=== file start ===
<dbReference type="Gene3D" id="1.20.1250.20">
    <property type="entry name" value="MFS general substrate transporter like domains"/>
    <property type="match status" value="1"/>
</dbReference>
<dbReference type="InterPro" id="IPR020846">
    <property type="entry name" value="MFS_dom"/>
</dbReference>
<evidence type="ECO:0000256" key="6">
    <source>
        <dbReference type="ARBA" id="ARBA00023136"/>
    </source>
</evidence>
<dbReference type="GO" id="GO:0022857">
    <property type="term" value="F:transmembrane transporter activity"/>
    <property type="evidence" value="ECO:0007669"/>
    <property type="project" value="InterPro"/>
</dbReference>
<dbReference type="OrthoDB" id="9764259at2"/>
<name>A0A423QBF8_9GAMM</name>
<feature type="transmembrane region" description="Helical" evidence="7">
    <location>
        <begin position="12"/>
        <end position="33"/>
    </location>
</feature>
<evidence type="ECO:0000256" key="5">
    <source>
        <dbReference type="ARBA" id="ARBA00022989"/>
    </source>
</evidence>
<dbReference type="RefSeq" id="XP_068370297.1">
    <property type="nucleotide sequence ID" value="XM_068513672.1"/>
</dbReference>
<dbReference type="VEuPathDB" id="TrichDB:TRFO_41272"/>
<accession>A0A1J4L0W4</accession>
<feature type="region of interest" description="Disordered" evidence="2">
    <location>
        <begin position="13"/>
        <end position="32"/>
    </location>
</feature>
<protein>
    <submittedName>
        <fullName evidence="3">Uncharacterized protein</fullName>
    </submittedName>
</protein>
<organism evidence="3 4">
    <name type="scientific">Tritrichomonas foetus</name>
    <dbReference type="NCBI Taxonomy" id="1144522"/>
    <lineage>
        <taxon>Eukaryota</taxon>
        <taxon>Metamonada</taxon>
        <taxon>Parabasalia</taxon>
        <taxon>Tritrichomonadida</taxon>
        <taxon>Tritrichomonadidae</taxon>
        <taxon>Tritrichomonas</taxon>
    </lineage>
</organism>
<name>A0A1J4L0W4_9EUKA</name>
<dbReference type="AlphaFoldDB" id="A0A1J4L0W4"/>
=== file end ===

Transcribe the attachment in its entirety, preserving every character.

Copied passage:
<dbReference type="Gene3D" id="1.20.1250.20">
    <property type="entry name" value="MFS general substrate transporter like domains"/>
    <property type="match status" value="1"/>
</dbReference>
<dbReference type="InterPro" id="IPR020846">
    <property type="entry name" value="MFS_dom"/>
</dbReference>
<evidence type="ECO:0000256" key="6">
    <source>
        <dbReference type="ARBA" id="ARBA00023136"/>
    </source>
</evidence>
<dbReference type="GO" id="GO:0022857">
    <property type="term" value="F:transmembrane transporter activity"/>
    <property type="evidence" value="ECO:0007669"/>
    <property type="project" value="InterPro"/>
</dbReference>
<dbReference type="OrthoDB" id="9764259at2"/>
<name>A0A423QBF8_9GAMM</name>
<feature type="transmembrane region" description="Helical" evidence="7">
    <location>
        <begin position="12"/>
        <end position="33"/>
    </location>
</feature>
<evidence type="ECO:0000256" key="5">
    <source>
        <dbReference type="ARBA" id="ARBA00022989"/>
    </source>
</evidence>
<dbReference type="RefSeq" id="XP_068370297.1">
    <property type="nucleotide sequence ID" value="XM_068513672.1"/>
</dbReference>
<dbReference type="VEuPathDB" id="TrichDB:TRFO_41272"/>
<accession>A0A1J4L0W4</accession>
<feature type="region of interest" description="Disordered" evidence="2">
    <location>
        <begin position="13"/>
        <end position="32"/>
    </location>
</feature>
<protein>
    <submittedName>
        <fullName evidence="3">Uncharacterized protein</fullName>
    </submittedName>
</protein>
<organism evidence="3 4">
    <name type="scientific">Tritrichomonas foetus</name>
    <dbReference type="NCBI Taxonomy" id="1144522"/>
    <lineage>
        <taxon>Eukaryota</taxon>
        <taxon>Metamonada</taxon>
        <taxon>Parabasalia</taxon>
        <taxon>Tritrichomonadida</taxon>
        <taxon>Tritrichomonadidae</taxon>
        <taxon>Tritrichomonas</taxon>
    </lineage>
</organism>
<name>A0A1J4L0W4_9EUKA</name>
<dbReference type="AlphaFoldDB" id="A0A1J4L0W4"/>